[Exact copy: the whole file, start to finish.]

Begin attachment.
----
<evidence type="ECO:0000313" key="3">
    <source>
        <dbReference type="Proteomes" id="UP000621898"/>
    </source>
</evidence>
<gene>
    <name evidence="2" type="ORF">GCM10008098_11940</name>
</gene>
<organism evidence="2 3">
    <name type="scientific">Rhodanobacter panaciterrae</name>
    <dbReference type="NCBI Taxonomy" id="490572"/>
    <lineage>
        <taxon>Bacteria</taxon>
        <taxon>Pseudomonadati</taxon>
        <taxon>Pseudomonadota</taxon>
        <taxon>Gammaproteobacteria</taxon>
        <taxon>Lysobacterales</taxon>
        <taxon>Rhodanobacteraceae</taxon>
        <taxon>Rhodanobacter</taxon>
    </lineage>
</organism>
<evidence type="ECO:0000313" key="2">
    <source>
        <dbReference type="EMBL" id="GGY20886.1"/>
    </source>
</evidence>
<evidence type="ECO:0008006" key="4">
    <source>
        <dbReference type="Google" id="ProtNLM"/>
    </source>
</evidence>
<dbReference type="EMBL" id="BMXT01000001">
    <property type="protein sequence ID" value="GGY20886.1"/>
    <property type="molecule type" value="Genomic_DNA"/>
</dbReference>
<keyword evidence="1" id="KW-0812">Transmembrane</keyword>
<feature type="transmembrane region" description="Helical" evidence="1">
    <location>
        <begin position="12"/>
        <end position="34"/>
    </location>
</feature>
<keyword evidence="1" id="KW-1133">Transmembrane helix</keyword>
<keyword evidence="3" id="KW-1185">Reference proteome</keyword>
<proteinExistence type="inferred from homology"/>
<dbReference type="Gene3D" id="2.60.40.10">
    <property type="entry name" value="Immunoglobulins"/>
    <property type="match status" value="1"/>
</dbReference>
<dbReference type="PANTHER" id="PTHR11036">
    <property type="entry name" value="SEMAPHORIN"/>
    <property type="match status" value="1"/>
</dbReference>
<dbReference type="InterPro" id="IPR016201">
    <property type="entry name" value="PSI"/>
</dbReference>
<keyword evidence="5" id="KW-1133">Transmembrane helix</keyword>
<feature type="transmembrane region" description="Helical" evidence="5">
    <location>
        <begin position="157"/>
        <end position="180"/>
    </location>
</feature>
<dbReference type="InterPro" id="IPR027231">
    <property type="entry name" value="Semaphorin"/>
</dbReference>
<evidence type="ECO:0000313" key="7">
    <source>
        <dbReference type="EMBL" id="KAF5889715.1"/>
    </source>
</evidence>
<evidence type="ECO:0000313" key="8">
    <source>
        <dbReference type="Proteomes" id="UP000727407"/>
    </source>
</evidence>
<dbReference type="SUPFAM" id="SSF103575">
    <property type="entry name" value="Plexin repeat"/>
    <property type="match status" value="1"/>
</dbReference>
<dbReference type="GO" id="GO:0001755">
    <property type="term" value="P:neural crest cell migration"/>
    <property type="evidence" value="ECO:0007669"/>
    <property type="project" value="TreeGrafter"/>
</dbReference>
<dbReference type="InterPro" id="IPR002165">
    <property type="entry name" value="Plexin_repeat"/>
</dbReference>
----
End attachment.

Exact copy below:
<evidence type="ECO:0000313" key="3">
    <source>
        <dbReference type="Proteomes" id="UP000621898"/>
    </source>
</evidence>
<gene>
    <name evidence="2" type="ORF">GCM10008098_11940</name>
</gene>
<organism evidence="2 3">
    <name type="scientific">Rhodanobacter panaciterrae</name>
    <dbReference type="NCBI Taxonomy" id="490572"/>
    <lineage>
        <taxon>Bacteria</taxon>
        <taxon>Pseudomonadati</taxon>
        <taxon>Pseudomonadota</taxon>
        <taxon>Gammaproteobacteria</taxon>
        <taxon>Lysobacterales</taxon>
        <taxon>Rhodanobacteraceae</taxon>
        <taxon>Rhodanobacter</taxon>
    </lineage>
</organism>
<evidence type="ECO:0000313" key="2">
    <source>
        <dbReference type="EMBL" id="GGY20886.1"/>
    </source>
</evidence>
<evidence type="ECO:0008006" key="4">
    <source>
        <dbReference type="Google" id="ProtNLM"/>
    </source>
</evidence>
<dbReference type="EMBL" id="BMXT01000001">
    <property type="protein sequence ID" value="GGY20886.1"/>
    <property type="molecule type" value="Genomic_DNA"/>
</dbReference>
<keyword evidence="1" id="KW-0812">Transmembrane</keyword>
<feature type="transmembrane region" description="Helical" evidence="1">
    <location>
        <begin position="12"/>
        <end position="34"/>
    </location>
</feature>
<keyword evidence="1" id="KW-1133">Transmembrane helix</keyword>
<keyword evidence="3" id="KW-1185">Reference proteome</keyword>
<proteinExistence type="inferred from homology"/>
<dbReference type="Gene3D" id="2.60.40.10">
    <property type="entry name" value="Immunoglobulins"/>
    <property type="match status" value="1"/>
</dbReference>
<dbReference type="PANTHER" id="PTHR11036">
    <property type="entry name" value="SEMAPHORIN"/>
    <property type="match status" value="1"/>
</dbReference>
<dbReference type="InterPro" id="IPR016201">
    <property type="entry name" value="PSI"/>
</dbReference>
<keyword evidence="5" id="KW-1133">Transmembrane helix</keyword>
<feature type="transmembrane region" description="Helical" evidence="5">
    <location>
        <begin position="157"/>
        <end position="180"/>
    </location>
</feature>
<dbReference type="InterPro" id="IPR027231">
    <property type="entry name" value="Semaphorin"/>
</dbReference>
<evidence type="ECO:0000313" key="7">
    <source>
        <dbReference type="EMBL" id="KAF5889715.1"/>
    </source>
</evidence>
<evidence type="ECO:0000313" key="8">
    <source>
        <dbReference type="Proteomes" id="UP000727407"/>
    </source>
</evidence>
<dbReference type="SUPFAM" id="SSF103575">
    <property type="entry name" value="Plexin repeat"/>
    <property type="match status" value="1"/>
</dbReference>
<dbReference type="GO" id="GO:0001755">
    <property type="term" value="P:neural crest cell migration"/>
    <property type="evidence" value="ECO:0007669"/>
    <property type="project" value="TreeGrafter"/>
</dbReference>
<dbReference type="InterPro" id="IPR002165">
    <property type="entry name" value="Plexin_repeat"/>
</dbReference>